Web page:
[ Back to EurekAlert! ] Public release date: 8-Apr-2008
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Contact: Karen Kreeger
karen.kreeger@uphs.upenn.edu
215-349-5658
University of Pennsylvania School of Medicine

Double binding sites on tumor target may provide future combination therapy

PHILADELPHIA - Researchers from the University of Pennsylvania School of Medicine and colleagues at Merck Serono Research in Germany have found that two drugs bind to receptor sites on some tumors in different places at the same time, suggesting the possibility of a new combination therapy for certain types of cancer.

An increasing number of therapies targeting tumors that have proteins called epidermal growth factor receptors (EGFR) sitting on their surface are already being used in the clinic or are in late stages of development. For example, Herceptin is an established treatment for certain types of breast cancer and Erbitux and Vectibix are in use for other types of cancer. An additional drug called matuzumab is in phase II clinical trials.

Three years ago, Kate Ferguson, PhD, Assistant Professor of Physiology, and colleagues determined the precise molecular details of how Erbitux, a colorectal and head and neck cancer drug, binds to its target on cancer cells. EGFR drugs halt cell proliferation by blocking EGFR’s molecular doorway, keeping hormones from binding and signaling tumor growth. X-ray crystallography provided a snapshot of the interaction between Erbitux and the extracellular component of the cancer cell’s receptors.

As is characteristic of many epithelial cancers - such as cancers of the colon, head and neck, breast, ovary, lung, and pancreas - the surface of cancer cells possess abnormally high levels of EGFR. In a cancer cell, an extracellular hormone binds to the outer piece of EGFR, and causes the inside part to kick off a series of reactions that signal the cancerous cell to replicate and divide.

In the present study, published in Cancer Cell, Ferguson and Merck colleagues found – again using X-ray crystallography -- that matuzumab binds in a different place from Erbitux. Their binding does not overlap, and they can bind to EGFR at the same time.

“These findings imply that a combination therapy using both types of EGFR drugs could be developed and tested,” says Ferguson. “This has important implications for the clinical use of matuzumab and for developing new therapies that target EGFR.”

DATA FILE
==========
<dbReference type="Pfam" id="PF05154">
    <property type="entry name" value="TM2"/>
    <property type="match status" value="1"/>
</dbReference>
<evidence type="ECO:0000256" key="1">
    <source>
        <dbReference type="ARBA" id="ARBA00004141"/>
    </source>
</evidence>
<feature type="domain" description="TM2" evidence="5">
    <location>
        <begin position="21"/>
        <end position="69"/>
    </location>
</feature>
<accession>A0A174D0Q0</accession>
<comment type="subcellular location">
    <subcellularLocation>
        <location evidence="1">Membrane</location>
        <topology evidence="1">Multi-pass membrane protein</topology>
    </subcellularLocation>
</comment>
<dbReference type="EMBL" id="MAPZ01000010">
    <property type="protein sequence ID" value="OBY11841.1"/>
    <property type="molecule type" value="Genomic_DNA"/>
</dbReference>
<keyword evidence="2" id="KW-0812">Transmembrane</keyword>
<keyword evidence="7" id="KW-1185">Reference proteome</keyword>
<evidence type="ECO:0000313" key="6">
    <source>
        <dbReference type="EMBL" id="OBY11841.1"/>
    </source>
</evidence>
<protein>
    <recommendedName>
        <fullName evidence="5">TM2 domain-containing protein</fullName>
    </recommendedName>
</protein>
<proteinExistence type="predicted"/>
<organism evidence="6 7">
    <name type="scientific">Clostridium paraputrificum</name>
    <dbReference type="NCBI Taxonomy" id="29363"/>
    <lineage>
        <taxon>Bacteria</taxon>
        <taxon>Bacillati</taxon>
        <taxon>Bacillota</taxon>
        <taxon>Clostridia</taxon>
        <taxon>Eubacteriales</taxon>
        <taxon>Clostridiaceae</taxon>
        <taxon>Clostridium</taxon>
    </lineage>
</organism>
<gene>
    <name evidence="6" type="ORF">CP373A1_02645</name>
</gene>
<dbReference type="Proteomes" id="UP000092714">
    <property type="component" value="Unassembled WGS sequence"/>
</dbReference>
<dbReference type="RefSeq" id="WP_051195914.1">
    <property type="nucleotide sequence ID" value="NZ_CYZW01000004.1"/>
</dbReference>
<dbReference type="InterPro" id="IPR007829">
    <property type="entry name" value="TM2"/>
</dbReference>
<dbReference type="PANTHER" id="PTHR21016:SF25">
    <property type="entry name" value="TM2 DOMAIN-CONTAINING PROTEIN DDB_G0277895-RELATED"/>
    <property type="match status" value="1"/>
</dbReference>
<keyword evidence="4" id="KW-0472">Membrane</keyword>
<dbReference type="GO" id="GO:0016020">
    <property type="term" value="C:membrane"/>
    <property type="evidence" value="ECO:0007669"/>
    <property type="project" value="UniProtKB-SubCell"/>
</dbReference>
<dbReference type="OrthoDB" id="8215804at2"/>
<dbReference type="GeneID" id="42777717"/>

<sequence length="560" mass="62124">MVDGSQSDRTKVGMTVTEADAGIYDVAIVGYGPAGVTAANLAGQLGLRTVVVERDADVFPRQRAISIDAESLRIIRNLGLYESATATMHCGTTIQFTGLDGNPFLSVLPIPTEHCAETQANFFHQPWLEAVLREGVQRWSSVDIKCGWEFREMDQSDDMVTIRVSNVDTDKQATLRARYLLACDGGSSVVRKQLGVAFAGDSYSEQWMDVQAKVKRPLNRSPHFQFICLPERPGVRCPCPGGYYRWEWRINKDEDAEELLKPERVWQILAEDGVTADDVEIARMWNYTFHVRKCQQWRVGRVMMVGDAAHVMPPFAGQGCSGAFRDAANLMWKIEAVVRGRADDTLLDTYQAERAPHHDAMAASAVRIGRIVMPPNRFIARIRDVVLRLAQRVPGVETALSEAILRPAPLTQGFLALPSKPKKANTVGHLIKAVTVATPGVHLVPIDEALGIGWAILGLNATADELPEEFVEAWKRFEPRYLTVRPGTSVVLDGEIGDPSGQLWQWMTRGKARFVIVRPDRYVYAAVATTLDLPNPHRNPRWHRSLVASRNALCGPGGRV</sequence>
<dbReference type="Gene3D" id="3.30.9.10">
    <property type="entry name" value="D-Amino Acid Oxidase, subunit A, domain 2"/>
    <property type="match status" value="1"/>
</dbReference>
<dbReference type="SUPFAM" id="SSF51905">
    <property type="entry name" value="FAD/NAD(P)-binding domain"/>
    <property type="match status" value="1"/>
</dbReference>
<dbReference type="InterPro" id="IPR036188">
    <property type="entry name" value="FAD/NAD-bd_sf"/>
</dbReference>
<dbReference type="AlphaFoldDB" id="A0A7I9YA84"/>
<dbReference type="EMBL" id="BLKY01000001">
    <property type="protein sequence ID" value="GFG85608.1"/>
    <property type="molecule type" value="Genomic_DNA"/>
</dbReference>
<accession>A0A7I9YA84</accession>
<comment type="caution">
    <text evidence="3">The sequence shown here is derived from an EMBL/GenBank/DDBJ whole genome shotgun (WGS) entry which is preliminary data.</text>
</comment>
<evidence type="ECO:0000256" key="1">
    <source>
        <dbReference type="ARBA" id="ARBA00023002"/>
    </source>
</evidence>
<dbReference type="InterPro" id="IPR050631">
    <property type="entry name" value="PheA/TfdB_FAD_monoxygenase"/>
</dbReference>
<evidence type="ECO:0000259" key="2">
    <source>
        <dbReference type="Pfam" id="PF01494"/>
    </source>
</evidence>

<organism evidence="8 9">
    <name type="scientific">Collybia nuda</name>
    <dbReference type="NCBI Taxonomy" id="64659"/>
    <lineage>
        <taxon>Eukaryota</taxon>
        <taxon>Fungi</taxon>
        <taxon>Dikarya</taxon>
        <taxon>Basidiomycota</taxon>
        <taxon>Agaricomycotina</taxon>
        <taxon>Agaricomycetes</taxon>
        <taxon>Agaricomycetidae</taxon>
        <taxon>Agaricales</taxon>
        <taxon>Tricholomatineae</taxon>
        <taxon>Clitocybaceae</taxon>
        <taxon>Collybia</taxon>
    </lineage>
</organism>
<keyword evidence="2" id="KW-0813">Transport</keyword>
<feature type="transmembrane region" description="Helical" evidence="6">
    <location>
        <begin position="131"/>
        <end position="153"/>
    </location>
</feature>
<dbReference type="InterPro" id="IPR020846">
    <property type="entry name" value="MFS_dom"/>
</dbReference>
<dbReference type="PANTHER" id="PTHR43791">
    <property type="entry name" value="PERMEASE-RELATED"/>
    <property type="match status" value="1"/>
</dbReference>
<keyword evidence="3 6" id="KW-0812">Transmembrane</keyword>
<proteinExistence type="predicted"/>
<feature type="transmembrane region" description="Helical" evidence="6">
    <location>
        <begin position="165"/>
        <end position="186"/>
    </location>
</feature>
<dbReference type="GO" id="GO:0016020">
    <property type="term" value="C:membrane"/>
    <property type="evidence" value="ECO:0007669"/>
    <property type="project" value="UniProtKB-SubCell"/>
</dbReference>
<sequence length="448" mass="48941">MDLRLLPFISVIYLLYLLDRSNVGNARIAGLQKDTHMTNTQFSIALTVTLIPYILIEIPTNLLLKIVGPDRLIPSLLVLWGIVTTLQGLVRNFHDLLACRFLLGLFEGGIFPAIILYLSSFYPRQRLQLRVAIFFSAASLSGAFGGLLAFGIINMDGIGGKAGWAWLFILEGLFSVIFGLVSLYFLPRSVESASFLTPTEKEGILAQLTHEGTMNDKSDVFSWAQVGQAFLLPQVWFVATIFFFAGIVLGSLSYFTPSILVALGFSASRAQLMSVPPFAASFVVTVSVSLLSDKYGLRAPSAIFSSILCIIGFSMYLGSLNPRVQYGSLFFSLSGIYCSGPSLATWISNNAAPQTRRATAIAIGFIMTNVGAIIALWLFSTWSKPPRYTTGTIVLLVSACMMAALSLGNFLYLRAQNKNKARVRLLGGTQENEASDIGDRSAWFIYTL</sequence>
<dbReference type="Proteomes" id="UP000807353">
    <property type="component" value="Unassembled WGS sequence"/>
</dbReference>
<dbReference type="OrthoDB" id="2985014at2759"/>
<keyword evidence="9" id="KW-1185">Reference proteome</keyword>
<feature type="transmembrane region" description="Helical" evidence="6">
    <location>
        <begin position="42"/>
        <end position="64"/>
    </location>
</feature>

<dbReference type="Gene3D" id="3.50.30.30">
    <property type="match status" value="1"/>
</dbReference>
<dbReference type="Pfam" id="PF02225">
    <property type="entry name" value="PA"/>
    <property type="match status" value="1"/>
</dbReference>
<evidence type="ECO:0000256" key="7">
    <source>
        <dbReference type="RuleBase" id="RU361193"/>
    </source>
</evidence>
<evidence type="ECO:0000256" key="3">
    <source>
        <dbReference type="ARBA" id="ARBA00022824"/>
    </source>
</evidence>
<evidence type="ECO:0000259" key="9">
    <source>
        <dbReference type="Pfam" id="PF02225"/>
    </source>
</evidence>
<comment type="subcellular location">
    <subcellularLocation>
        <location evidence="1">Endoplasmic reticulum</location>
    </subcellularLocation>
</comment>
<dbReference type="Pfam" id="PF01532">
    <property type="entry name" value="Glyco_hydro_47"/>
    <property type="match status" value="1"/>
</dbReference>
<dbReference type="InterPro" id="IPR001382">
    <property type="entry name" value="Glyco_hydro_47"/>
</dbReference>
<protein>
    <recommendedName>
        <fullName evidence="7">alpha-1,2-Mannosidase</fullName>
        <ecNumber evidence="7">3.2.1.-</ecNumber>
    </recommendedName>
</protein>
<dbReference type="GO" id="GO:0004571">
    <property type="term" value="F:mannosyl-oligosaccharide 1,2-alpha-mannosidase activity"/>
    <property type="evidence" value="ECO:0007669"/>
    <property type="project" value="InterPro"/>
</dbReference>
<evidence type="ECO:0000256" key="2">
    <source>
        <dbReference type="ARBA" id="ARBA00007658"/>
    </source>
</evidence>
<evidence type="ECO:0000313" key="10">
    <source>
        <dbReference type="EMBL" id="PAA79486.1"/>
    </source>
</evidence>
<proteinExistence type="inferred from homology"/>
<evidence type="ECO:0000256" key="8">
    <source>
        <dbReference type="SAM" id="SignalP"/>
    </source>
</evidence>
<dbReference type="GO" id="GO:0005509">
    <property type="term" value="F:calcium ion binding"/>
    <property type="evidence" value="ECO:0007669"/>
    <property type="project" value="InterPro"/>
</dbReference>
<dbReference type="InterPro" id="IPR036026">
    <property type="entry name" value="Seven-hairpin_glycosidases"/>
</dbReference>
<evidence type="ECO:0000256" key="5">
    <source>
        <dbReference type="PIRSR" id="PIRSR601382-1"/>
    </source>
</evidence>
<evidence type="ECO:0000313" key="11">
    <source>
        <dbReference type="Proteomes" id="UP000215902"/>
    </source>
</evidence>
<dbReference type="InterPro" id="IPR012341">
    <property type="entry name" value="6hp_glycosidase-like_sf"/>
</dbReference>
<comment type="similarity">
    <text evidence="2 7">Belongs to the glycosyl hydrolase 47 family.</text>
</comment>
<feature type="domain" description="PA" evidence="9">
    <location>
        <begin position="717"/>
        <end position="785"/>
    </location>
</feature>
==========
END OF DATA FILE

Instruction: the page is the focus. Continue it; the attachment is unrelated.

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The research was governed by a Supported Research Agreement between Merck KGaA and the Trustees of the University of Pennsylvania and is financially supported in part by Merck KGaA, and the National Cancer Institute. Kate Ferguson is the Dennis and Marsha Dammerman Scholar of the Damon Runyon Cancer Research Foundation.

PENN Medicine is a $3.5 billion enterprise dedicated to the related missions of medical education, biomedical research, and excellence in patient care. PENN Medicine consists of the University of Pennsylvania School of Medicine (founded in 1765 as the nation's first medical school) and the University of Pennsylvania Health System.

Penn's School of Medicine is currently ranked #3 in the nation in U.S.News & World Report's survey of top research-oriented medical schools; and, according to most recent data from the National Institutes of Health, received over $379 million in NIH research funds in the 2006 fiscal year. Supporting 1,400 fulltime faculty and 700 students, the School of Medicine is recognized worldwide for its superior education and training of the next generation of physician-scientists and leaders of academic medicine.

The University of Pennsylvania Health System includes three hospitals — its flagship hospital, the Hospital of the University of Pennsylvania, rated one of the nation’s “Honor Roll” hospitals by U.S.News & World Report; Pennsylvania Hospital, the nation's first hospital; and Penn Presbyterian Medical Center — a faculty practice plan; a primary-care provider network; two multispecialty satellite facilities; and home care and hospice.



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